Swedish nuclear reactors shut down over safety concerns

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Saturday, August 5, 2006

 
Correction — August 14, 2006
 
This article reports that the Forsmark Nuclear Power Plant reactor cooling systems failed. This is incorrect. Two of the four emergency diesel generators supplying power to the plant failed to start as expected, during a reactor shut down. The emergency cooling system, which functioned normally was sufficient to meet the reactor's needs. Wikinews apologises for the error
 
Forsmark nuclear power plant produces nearly one-sixth of Sweden's electricity

Three of Sweden's ten nuclear reactors have been shut down due to safety concerns following an incident last week at the Forsmark Nuclear Power Plant, in which the reactor cooling systems failed. The reactor has since been shut down there. After the incident, the Swedish Nuclear Power Inspectorate, SKI asked all the nuclear power plants to demonstrate that the same failure could not happen in them. On Wednesday, two more reactors at Oskarshamn were shut down after the operator said their safety could not be guaranteed.

Last week's incident at the Forsmark plant was triggered by a short circuit that cut power to the reactor cooling system. Two of the four backup generators also failed to start, but the remaining two worked and were sufficient to meet the plant's needs. Greenpeace reports that the fault in the backup power systems were traced to new equipment installed in 1993.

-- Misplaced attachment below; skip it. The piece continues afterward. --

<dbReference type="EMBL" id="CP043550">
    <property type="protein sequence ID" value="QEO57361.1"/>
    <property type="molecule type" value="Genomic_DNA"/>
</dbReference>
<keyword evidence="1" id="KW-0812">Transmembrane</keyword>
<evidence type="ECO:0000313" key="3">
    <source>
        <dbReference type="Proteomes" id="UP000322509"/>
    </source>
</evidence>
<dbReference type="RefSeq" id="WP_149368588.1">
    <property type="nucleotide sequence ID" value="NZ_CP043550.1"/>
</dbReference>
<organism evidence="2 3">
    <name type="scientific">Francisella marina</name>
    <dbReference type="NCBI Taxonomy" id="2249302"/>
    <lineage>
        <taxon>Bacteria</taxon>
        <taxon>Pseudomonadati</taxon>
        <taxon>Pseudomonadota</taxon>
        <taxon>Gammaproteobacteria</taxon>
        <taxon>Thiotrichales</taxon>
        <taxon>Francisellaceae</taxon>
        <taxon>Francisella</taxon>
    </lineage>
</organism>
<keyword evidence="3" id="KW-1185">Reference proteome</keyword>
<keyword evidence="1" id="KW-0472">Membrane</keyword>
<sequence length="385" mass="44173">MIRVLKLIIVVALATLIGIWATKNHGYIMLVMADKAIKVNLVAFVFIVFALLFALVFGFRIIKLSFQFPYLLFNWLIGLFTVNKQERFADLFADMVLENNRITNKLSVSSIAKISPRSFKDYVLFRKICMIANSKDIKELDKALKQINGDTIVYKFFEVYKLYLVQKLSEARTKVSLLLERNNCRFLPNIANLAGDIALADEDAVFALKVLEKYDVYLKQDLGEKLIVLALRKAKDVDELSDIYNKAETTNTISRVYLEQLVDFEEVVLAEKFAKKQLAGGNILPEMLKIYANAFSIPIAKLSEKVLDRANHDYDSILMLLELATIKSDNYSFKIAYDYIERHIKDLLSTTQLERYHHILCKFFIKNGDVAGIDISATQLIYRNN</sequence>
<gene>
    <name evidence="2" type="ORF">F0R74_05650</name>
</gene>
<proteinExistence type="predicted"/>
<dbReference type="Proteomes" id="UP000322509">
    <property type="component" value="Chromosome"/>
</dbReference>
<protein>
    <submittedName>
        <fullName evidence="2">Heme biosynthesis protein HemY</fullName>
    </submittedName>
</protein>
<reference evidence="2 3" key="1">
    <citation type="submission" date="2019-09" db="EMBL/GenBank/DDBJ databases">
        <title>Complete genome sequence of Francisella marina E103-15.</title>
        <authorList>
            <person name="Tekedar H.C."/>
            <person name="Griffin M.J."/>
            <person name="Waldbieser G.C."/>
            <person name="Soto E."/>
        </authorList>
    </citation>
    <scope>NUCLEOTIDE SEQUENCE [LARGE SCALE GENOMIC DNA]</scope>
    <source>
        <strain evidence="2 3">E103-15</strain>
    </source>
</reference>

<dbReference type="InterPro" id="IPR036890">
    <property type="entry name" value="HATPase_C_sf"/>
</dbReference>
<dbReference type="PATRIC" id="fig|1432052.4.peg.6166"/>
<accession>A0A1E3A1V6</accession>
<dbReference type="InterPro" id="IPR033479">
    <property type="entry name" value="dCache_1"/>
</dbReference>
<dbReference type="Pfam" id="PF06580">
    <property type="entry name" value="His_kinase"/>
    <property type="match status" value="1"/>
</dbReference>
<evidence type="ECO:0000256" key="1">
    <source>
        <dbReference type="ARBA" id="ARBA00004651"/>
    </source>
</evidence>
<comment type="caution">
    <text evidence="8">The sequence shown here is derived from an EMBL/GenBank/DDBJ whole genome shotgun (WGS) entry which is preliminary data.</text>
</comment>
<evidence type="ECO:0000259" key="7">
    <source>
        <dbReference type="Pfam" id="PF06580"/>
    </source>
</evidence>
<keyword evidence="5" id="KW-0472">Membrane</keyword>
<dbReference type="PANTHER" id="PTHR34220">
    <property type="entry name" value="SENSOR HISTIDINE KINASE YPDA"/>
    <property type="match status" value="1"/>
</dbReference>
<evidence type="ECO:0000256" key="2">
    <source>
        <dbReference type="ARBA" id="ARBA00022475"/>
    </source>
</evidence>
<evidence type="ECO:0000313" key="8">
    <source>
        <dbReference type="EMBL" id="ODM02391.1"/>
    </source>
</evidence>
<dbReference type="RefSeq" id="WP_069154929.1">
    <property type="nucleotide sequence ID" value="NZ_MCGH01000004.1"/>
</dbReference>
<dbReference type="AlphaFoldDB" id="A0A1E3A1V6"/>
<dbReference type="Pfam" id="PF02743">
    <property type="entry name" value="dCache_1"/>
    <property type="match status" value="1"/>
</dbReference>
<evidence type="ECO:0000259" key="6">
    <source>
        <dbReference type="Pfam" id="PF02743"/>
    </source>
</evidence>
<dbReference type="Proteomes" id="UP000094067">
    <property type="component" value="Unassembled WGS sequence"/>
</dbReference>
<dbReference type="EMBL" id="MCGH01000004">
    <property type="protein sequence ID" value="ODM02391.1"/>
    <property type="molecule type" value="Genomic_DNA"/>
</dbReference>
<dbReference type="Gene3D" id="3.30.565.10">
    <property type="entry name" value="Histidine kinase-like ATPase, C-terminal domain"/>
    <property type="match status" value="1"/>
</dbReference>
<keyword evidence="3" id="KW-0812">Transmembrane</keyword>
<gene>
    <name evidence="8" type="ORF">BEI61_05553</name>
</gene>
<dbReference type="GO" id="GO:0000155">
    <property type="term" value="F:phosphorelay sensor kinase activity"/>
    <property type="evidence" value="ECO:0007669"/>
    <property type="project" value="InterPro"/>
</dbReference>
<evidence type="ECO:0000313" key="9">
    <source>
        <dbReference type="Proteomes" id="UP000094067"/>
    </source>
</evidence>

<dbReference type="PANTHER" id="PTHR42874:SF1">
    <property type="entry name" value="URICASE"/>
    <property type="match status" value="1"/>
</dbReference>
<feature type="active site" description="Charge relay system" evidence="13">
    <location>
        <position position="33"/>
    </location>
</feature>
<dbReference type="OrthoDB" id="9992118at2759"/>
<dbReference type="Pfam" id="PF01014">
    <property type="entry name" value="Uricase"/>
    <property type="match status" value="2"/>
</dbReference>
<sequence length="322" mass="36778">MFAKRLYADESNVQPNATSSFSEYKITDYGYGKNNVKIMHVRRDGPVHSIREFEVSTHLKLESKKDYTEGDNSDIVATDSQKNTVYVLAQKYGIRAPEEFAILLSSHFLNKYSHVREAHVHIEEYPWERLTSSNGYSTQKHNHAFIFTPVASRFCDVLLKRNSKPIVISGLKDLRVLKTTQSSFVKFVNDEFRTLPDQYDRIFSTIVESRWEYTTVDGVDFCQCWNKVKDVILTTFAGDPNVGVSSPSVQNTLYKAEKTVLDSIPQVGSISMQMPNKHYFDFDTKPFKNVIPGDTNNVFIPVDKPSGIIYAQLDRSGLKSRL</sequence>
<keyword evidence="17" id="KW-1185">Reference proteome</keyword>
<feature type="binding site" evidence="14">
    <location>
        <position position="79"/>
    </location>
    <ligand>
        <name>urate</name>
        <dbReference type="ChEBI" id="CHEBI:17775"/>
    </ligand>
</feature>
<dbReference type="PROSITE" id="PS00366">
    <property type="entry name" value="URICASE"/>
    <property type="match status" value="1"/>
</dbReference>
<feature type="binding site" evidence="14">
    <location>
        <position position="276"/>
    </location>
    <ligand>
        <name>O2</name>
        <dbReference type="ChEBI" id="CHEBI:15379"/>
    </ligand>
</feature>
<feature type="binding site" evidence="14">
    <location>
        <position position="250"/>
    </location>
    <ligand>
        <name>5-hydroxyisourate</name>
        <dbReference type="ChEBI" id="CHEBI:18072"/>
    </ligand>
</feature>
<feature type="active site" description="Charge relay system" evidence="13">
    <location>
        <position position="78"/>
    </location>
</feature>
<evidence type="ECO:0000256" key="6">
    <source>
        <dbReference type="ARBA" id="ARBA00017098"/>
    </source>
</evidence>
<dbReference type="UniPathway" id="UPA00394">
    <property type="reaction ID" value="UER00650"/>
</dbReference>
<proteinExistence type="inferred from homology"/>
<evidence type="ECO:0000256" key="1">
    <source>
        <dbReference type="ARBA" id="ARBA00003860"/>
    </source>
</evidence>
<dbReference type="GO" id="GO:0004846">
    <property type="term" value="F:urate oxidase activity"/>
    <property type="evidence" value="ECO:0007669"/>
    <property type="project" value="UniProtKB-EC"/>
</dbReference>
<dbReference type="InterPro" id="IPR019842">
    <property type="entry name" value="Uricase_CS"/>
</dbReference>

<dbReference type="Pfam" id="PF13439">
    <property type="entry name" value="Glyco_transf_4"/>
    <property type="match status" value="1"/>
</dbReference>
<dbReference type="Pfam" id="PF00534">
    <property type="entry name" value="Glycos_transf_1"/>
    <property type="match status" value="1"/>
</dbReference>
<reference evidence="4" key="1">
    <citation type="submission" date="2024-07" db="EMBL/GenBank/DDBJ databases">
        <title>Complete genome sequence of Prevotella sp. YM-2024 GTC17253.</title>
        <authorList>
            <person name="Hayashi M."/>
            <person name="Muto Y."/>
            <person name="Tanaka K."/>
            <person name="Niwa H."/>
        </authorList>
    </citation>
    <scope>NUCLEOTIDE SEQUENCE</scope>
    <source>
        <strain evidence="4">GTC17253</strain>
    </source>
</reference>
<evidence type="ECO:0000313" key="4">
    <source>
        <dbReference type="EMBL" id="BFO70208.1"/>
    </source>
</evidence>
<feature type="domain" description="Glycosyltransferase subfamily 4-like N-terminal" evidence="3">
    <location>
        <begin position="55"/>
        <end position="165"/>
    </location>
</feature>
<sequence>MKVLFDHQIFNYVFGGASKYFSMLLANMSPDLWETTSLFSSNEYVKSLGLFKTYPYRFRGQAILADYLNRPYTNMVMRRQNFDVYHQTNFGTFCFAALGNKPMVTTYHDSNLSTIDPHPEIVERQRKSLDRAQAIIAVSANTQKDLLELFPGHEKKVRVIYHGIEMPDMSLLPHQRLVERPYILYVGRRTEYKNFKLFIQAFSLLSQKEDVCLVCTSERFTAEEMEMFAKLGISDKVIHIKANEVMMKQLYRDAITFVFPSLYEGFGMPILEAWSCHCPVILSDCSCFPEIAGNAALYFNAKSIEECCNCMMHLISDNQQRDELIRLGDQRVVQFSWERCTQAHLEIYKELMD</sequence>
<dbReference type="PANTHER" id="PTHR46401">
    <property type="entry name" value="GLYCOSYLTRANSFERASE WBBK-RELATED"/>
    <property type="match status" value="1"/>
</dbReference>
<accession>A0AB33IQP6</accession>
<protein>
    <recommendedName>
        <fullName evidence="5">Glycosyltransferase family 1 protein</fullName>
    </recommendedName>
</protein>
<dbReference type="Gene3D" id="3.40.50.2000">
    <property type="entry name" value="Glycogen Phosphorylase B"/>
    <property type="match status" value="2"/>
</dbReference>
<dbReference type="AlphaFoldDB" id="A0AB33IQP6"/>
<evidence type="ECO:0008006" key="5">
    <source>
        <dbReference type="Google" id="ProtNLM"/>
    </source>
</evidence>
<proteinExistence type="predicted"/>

The spokesman of the Swedish Nuclear Power Inspectorate Anders Bredfell denied that there was any danger of a meltdown, adding that there was also a backup gas turbine to power the cooling system in an emergency.

However, Lars-Olov Höglund, who was responsible for the nuclear plant Forsmark for many years, said the incident was the most dangerous one since Chernobyl and Three Mile island, and that a meltdown was avoided only by pure luck. His views have however been questioned as he is involved in litigation with the Swedish nuclear industry and is known as an outspoken nuclear critic. Researchers at the Royal Institute of Technology as well as the personnel at the power plant were critical of Höglunds' view.

Speaking to BBC News, SKI spokesman Anders Bredfell said that the International Atomic Energy Agency (IAEA) was informed of the incident as required and that the incident classes as a '2' in the 0-7 scale used by the IAEA to assess the severity of the incident.

Another reactor in Forsmark and a fifth at Ringhals nuclear power plant have been offline due to planned maintenance work. With five of its ten reactors down, Sweden's power generation capacity is down by almost a fifth.

The environmental group Greenpeace called on the government to shut down all reactors and probe whether the fault was a generic one. The Green Party has called for an independent investigation of the incident. Sweden is scheduled to retire all its nuclear power plants in the next few decades, as decided by a referendum in 1980.

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